Thursday, April 24, 2008

At the risk of allowing this space to become a perpetual pity party, I would like to discuss curses. It was, after all, in the City of Curses that Monday's meltdown manifested its malice. Compounding matters, I was coming from its arch-nemesis, whose baseball teams (Yankees, Dodgers, Mets) won 29 World Series to Boston's zilch between 1918 and 2004. Most people forget that Boston also had two baseball teams until 1952, and that the Braves promptly won a title upon moving to Milwaukee. When I stood up in a hotel room and polled my advisors on which shorts to wear, I was unwittingly wrapping myself and my own curse into the long, rich history of athletic futility that is the city of Boston.

Exactly six months prior this affirmation, I had purchased hideous bright yellow short shorts for their kitsch value from a mysterious vendor in Detroit. He tried to tell me something, probably about something minor and pointless, but I like to think he was trying to alert me of the curse. I have worn those shorts just three times and run three terrible races, each more of a spectacular failure than the last. In fact, if you don't count the races where I wore those shorts, I haven't really had a bad race in about two years. If you take out those shorts, I have done nothing but run a stellar string of flawless races and personal bests dating back almost a year.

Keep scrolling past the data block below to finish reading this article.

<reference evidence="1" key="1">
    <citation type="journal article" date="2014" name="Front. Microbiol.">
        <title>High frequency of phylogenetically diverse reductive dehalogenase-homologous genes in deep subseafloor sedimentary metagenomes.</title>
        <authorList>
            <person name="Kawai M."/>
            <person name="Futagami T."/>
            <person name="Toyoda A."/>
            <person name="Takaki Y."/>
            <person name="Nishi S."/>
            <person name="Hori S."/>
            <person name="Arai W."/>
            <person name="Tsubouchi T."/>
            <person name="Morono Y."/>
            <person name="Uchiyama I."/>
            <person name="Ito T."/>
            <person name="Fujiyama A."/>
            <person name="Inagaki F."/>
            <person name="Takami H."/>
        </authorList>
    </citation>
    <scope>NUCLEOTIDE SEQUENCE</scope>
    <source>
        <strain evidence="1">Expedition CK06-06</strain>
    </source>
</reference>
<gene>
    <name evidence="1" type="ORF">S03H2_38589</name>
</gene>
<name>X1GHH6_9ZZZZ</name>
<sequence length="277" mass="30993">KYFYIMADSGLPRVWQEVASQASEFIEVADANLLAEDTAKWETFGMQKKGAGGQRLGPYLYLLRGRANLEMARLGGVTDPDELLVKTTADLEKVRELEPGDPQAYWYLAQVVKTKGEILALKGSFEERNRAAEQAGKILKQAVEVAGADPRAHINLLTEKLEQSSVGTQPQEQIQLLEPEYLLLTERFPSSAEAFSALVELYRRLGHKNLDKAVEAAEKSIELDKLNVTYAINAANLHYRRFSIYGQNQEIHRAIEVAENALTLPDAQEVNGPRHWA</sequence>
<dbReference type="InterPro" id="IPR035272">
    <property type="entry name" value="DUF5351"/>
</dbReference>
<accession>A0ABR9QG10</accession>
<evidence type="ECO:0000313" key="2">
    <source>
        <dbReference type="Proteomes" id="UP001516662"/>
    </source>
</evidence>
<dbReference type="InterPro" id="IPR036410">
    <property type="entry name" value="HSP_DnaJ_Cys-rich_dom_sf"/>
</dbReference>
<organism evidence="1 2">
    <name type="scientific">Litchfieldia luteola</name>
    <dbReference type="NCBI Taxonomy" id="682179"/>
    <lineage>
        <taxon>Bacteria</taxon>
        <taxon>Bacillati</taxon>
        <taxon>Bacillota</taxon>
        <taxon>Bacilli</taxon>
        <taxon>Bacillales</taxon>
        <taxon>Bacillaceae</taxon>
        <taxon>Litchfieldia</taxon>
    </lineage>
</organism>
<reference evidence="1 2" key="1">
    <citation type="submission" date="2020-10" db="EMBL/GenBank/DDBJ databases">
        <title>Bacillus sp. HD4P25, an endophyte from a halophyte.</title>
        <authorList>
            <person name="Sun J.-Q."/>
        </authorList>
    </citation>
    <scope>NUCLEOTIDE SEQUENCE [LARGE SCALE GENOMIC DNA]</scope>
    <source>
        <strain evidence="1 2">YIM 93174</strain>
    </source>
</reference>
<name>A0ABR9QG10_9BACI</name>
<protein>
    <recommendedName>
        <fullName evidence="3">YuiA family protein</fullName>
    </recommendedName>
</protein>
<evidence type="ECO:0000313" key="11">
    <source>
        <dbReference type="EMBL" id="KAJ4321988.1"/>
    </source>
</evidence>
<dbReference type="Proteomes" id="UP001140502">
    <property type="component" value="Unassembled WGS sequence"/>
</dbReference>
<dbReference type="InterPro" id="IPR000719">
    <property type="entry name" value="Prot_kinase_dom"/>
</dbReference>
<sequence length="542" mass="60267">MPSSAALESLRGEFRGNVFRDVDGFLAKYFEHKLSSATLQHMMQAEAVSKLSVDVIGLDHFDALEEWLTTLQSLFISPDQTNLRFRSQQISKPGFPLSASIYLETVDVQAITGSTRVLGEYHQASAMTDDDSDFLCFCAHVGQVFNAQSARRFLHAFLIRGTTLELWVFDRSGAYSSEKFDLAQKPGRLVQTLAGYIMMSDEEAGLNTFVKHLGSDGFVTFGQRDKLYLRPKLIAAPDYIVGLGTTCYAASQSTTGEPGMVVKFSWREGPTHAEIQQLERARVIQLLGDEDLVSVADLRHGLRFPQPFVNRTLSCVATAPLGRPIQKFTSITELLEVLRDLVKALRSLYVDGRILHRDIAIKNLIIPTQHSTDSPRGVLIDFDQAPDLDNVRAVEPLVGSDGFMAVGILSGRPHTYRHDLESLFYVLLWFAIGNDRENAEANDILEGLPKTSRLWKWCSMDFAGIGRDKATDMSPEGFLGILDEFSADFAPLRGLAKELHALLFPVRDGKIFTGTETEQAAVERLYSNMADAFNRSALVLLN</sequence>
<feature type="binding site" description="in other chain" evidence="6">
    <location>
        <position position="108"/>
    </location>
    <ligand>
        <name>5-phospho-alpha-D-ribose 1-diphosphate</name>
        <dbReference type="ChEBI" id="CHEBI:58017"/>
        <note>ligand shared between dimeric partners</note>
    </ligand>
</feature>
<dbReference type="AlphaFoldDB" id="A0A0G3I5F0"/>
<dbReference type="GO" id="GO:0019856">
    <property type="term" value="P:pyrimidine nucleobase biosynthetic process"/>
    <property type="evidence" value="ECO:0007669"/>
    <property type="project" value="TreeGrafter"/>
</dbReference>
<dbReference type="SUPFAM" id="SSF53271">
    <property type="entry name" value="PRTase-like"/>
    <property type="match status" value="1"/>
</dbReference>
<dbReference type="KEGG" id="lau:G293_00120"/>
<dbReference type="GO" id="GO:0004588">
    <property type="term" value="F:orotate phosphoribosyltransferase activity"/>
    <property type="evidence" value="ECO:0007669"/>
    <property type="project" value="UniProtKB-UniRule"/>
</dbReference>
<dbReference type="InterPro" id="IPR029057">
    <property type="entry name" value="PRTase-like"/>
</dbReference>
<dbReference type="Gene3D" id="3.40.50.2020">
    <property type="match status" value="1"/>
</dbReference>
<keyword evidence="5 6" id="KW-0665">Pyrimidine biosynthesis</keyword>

My take on curses echoes what Billy Bob Thornton's overworked high school football coach in Friday Night Lights believed: "our only curses are the ones that are self-imposed." This, he said, as a three-way coin toss began to decide whether or not he would keep his job. The point, of course, is that life is very unpredictable, but connecting the dots of failure into a curse is self-imposed torture.

I left the shorts in a trash can somewhere in upstate New York just in case, but I can't say I also left my preoccupation with unpredictability back there. I had some very definite ideas in the winter of how my life would be this year and I couldn't have been more wrong. I don't spin everything that happens into a blessing, but unpredictability and uncertainty have had benefits. I pray more, I want less, and I'm happier. For all you know, by next month I'm going to be eking out an existence trawling for Alaskan king crab. I certainly don't know, but it doesn't bother me at all.

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